Estate Planning Strategies for Families with Special Needs Children

Providing for a special needs child in your estate plan requires careful consideration to ensure their long-term welfare and financial security without jeopardizing their eligibility for government benefits such as Medicaid or Supplemental Security Income (SSI). Here is a general guide on how to approach this:

Special/Supplemental Needs Trust (SNT): Establish a Special/Supplemental Needs Trust to hold assets for the benefit of your child without disqualifying them from receiving government assistance. A SNT allows you to set aside funds that will be managed by a trustee for the child’s expenses that government benefits do not cover. There are two main types of SNTs: a Third-Party SNT (funded by someone other than the beneficiary) and a First-Party SNT (funded by assets belonging to the beneficiary).

Choose a Trustee Wisely: Select a trustworthy and capable trustee who understands your child’s needs and can manage the trust’s assets effectively. This can be a family member, friend, or professional such as an attorney or a financial institution.

Letter of Intent: Write a detailed letter of intent to serve as a guide for the trustee, caregivers, and future guardians, outlining the child’s history, medical needs, preferences, routines, and your wishes for their care and quality of life.

Guardianship Considerations: If your child needs ongoing decision-making support, consider establishing legal guardianship or conservatorship for when they turn eighteen. Alternatively, explore less restrictive options like supported decision-making agreements or powers of attorney, depending on your child’s capability to make decisions.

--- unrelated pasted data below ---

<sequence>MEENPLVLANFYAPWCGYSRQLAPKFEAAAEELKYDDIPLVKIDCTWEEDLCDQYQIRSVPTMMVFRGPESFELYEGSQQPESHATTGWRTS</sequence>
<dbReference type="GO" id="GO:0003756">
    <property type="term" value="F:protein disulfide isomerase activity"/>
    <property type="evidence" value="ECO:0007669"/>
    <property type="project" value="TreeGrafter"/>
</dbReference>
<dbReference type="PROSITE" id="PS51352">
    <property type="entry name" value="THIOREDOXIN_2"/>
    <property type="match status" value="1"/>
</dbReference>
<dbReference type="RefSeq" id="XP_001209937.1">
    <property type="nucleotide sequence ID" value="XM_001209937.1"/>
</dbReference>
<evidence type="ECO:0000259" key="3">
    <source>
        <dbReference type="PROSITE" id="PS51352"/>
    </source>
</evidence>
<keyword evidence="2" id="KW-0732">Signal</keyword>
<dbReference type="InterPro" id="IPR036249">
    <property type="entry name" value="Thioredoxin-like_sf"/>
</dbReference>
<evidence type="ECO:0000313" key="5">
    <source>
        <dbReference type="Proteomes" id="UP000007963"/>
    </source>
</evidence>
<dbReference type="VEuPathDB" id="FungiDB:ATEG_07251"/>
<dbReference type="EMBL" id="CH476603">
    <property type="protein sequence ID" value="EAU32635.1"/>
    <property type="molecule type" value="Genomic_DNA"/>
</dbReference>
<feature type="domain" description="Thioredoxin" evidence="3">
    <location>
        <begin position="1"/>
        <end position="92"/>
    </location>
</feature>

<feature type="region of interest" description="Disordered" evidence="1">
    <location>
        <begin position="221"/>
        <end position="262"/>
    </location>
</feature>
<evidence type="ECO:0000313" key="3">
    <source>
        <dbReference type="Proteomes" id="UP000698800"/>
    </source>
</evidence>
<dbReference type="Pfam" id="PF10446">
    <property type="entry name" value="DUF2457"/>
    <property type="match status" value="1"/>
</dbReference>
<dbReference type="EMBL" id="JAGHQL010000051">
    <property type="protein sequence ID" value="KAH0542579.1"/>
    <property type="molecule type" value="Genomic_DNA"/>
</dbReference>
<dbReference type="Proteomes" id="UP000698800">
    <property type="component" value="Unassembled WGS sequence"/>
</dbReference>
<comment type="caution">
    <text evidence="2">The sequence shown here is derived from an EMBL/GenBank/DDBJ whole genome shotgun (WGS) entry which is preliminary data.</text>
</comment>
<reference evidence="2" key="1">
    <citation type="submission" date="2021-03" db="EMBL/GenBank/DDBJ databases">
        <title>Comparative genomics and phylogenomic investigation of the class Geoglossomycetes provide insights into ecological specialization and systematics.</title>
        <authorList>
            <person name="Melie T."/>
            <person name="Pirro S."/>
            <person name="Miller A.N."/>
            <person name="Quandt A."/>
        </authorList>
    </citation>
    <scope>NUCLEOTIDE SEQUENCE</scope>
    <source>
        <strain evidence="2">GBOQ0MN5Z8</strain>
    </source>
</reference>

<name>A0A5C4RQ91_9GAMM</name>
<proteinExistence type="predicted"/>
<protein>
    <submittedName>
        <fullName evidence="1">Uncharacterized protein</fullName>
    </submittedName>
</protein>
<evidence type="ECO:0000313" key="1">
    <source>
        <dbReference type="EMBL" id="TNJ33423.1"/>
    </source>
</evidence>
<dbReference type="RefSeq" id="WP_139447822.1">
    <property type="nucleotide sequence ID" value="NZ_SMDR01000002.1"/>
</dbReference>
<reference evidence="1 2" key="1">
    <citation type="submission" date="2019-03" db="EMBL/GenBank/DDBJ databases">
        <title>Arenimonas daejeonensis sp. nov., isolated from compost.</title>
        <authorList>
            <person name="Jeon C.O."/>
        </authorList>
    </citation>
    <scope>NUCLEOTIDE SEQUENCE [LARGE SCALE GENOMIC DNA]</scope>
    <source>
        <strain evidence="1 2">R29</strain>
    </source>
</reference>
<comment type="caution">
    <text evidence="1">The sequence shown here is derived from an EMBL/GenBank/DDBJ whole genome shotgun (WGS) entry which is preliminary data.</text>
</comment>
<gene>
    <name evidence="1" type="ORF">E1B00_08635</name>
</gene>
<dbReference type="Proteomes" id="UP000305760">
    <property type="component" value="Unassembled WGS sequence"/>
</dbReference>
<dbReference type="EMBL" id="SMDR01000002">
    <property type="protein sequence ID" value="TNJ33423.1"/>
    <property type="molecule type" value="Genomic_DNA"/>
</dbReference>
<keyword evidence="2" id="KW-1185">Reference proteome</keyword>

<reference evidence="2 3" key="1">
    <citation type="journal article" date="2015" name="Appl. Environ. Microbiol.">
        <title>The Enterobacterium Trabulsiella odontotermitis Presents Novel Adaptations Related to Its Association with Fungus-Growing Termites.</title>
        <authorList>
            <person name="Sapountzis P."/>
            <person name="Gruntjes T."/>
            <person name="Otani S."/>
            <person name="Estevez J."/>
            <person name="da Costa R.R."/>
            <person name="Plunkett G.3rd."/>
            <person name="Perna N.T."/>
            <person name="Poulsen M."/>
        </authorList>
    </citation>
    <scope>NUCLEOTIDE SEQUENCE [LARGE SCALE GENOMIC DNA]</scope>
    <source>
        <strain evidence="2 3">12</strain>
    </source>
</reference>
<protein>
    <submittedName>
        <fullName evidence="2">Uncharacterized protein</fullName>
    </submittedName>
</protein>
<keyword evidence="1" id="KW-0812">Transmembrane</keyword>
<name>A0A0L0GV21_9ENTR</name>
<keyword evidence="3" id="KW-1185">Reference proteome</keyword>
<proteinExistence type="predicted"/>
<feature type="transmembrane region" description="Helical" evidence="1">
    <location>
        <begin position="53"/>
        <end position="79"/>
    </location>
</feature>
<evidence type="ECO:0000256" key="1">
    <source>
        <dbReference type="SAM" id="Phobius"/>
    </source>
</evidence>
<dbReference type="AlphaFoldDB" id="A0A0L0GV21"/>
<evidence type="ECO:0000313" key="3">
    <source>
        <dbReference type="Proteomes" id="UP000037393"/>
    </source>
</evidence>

Coordinate with Family Members: Ensure that other family members who might wish to leave assets to your special needs child do so through the Special Needs Trust rather than direct inheritances that could disqualify them from government benefits.

Review and Update Regularly: Regularly review and update your estate plan to reflect changes in your child’s needs, your financial situation, and laws that might affect your child’s benefits and care.

Professional Guidance: Given the complexities involved, it is crucial to collaborate with professionals who specialize in special needs planning. This can include estate planning attorneys, financial planners, and tax advisors who can provide tailored advice and ensure that your estate plan best serves your child’s long-term needs.

If you are ready to secure your special needs child’s future within your estate plan, reach out to our office. We can help navigate the complexities of special needs planning and ensure that your estate plan fully supports your child’s long-term well-being and financial security. Call Wilson Law PLC at 866-603-5976 or fill out our contact form and we will be in touch to schedule a meeting.